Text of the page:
I would say the most valuable feature is the consolidation of multiple data sources into one centralized repository for ease of administration and data analytics. For example, we have net-flow analysis, we have performance management and then we also have CA ADA (Application Delivery Analysis). Prior to CA UIM and CA Performance Center coming along, we had to look at all these systems individually. Even though when you look at it from the application layer, the network layer, and the system layer, all of these layers talk and rely on one another to provide a service. So, if one of them is having abnormalities, it's difficult for engineers to identity the root cause. This now gives us a single pane of glass to identify the root cause a lot quicker.
We are monitoring your typical router switches like Cisco and Juniper. We are also monitoring firewalls of various sources, VMware and all sorts of appliances. Also, we actually monitor applications, systems and services on the infrastructure as well.
Improvements to My Organization:
The biggest thing is taking care of business. So, we’re good as long as business is happy and we can keep business doing what it needs to be doing. That means they can support the customers by cutting down on outage times or forecasting peak demand seasons with data analytics and stuff like that. Prior to technologies like this coming along we found ourselves being reactionary. With technologies like this, we can be proactive and begin to prevent failures before they happen. It's almost like looking into the future to a degree.
Room for Improvement:
I would like to see integration into more data sources. For example, integrating facilities information such as temperature and other environmental variables, because heat can actually impact server routers. For example, environmental wouldn’t necessary align with an OSI layer, but it impacts all of those particular layers. So it'll be just like security would be another layer.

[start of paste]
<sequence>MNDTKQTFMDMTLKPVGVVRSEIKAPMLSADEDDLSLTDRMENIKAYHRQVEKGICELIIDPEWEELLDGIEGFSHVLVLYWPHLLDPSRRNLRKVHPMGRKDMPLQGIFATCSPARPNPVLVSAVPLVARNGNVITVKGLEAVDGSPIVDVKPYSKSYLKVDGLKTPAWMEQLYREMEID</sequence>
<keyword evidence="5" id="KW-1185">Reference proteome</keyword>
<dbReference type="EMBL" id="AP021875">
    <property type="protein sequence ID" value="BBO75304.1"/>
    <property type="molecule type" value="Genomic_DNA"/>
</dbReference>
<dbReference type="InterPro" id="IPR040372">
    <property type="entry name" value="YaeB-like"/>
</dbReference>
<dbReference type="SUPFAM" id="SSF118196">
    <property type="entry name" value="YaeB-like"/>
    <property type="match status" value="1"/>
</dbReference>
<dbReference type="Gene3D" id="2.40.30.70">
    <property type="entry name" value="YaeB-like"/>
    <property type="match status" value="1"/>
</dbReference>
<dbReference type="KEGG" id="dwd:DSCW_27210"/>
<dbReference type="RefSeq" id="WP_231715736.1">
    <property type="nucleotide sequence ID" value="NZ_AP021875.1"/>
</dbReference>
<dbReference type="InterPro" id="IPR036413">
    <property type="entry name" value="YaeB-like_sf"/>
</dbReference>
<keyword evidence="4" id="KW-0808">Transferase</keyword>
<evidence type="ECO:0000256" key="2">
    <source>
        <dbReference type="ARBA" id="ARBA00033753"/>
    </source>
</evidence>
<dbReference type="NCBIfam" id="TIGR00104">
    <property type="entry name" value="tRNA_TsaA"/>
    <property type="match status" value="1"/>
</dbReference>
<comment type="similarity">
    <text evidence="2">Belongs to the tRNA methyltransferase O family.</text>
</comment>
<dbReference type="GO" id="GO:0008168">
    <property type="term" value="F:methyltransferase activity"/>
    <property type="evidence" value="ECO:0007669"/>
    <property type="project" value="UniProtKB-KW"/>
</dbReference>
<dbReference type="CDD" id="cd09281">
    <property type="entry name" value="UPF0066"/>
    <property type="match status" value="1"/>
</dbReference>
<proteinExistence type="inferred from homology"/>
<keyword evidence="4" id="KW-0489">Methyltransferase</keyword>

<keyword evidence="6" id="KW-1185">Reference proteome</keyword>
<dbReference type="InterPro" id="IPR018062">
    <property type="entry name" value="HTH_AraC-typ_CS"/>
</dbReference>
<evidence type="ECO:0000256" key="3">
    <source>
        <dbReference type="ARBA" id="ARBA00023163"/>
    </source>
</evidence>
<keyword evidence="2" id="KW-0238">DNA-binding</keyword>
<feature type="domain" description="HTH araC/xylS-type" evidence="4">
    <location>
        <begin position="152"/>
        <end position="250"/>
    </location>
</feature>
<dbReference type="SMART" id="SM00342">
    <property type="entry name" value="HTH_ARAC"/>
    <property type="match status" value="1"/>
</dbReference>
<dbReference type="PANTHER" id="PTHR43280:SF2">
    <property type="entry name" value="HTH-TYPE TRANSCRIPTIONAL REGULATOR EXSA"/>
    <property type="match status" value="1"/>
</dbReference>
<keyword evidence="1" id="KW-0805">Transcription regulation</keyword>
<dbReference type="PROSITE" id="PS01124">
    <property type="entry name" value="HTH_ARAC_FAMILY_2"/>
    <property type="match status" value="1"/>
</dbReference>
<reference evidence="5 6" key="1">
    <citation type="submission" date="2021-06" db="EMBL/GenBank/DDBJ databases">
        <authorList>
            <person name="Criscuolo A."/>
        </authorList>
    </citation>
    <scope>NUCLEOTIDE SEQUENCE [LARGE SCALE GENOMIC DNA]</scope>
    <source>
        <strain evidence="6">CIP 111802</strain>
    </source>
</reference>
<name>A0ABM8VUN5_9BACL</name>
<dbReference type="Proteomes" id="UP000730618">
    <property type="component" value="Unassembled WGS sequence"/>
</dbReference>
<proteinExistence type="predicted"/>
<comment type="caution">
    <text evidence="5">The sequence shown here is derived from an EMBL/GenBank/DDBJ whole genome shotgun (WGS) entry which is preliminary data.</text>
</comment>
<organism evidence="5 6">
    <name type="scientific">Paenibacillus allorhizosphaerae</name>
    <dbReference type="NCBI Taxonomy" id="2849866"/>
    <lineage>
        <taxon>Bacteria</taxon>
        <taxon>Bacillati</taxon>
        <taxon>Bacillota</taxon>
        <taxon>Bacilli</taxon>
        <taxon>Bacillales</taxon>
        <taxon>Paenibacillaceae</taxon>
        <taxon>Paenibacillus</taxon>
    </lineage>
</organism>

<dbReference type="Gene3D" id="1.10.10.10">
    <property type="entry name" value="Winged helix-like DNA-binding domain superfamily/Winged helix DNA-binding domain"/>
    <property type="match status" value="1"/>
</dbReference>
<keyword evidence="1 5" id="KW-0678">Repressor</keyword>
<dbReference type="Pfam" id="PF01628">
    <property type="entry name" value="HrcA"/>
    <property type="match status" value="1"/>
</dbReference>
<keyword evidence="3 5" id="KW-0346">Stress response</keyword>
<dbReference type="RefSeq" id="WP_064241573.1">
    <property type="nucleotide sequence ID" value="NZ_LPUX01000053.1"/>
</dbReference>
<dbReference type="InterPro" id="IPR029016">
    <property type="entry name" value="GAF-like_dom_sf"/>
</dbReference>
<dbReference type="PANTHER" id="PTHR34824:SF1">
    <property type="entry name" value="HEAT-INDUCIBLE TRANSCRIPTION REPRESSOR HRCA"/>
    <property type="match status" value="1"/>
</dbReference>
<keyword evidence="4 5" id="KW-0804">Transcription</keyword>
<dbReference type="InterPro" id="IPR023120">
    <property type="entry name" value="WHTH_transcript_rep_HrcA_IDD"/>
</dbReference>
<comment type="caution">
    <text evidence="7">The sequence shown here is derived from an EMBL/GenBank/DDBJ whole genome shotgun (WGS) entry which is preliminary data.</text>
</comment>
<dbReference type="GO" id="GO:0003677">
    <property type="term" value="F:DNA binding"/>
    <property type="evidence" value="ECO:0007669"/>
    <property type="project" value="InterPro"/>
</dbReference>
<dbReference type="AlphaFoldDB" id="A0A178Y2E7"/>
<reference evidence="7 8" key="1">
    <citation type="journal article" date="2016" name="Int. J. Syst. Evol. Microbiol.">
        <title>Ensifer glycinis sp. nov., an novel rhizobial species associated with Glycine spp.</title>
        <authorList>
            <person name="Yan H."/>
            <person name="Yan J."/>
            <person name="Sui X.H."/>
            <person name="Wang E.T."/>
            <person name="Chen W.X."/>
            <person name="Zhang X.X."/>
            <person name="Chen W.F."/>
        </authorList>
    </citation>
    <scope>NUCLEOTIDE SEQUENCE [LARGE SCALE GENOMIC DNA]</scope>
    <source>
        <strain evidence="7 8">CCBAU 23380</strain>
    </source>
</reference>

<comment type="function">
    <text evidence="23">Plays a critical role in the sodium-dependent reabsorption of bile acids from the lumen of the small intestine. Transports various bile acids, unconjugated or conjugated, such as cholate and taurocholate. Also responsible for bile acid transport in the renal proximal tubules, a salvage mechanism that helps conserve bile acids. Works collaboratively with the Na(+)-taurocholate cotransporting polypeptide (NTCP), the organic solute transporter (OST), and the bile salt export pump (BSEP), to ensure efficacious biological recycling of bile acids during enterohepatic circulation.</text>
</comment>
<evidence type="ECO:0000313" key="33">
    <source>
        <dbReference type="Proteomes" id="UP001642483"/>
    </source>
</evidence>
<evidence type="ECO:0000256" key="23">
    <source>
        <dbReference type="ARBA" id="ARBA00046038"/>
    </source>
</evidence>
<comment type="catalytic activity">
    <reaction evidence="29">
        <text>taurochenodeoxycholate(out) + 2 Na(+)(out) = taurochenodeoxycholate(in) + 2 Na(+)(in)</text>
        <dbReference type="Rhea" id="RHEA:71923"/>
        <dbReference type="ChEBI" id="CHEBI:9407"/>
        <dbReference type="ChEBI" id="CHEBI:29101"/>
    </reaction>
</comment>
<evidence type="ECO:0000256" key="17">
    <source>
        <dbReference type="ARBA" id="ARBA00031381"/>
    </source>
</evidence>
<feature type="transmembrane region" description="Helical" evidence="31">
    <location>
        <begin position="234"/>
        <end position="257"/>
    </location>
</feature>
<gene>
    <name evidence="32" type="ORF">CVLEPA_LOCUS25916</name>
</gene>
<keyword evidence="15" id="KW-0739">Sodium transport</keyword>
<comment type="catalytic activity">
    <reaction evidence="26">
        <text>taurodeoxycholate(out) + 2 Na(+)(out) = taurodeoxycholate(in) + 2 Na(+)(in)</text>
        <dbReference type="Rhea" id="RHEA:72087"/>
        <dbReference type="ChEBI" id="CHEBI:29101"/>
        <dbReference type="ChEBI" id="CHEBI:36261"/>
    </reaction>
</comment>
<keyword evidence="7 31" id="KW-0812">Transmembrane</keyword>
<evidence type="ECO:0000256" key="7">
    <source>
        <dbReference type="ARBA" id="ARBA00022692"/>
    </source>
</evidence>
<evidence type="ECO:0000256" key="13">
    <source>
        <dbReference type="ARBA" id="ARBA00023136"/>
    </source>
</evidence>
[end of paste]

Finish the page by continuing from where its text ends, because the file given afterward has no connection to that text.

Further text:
No technology is perfect, but CA is doing a really wonderful job of providing products that are reliable, scalable, and dependable to entities all over the world. People have to pay for this as well. If CA was not doing something right, I would not have seen 20,000 users at CA World.
In regards to scalability, I think that's a tough question. You really have to look at the implementation. If it's properly provisioned, then there's no issue. If you're sitting on a VM host and guests are competing for resources amongst that host and that host is not providing enough resource, then, yeah there's going to be contention there. As far as the system itself, it is very scalable.
Technical support is great. They're really great with the turn around time from submitting a ticket and getting an answer back for most issues. Most issues are not new under the sun. So it's just a matter of looking into the knowledge base and making sure your own system is provisioned properly. Then they'll feed you back information and stuff like that.
CA UIM was really the first time we’ve had a dashboard type of technology in our infrastructure. So prior to that, it was all siloed for the most part.
I was involved in the initial setup for the most part. I participated in gathering requirements and working with the account managers at CA. Then once we decided to procure, we took it to the software delivery life cycle, going into development, the DevOps type of model.
Some aspects of it can be complex. It's all about your learning curve and your dedication at the end of the day. Add to that having a great team to support you internally and then to reach back into CA.
Other Solutions Considered:
I haven't considered any other vendors. I have individuals in the organization I support who were looking at other opportunities or products. But I would tell them, "Hey just give me an opportunity to allow this product to work." A lot of times, it's not the product, it's the people. It's the human. Granted, no product is perfect because humans aren't perfect, but again they are not far off from what they're touting themselves to be able to do.
Definitely insure to manage expectations you do a proof of concept and then executive buy-in. If you can get executive buy-in, you're good to go at that point.
Disclosure: I am a real user, and this review is based on my own experience and opinions.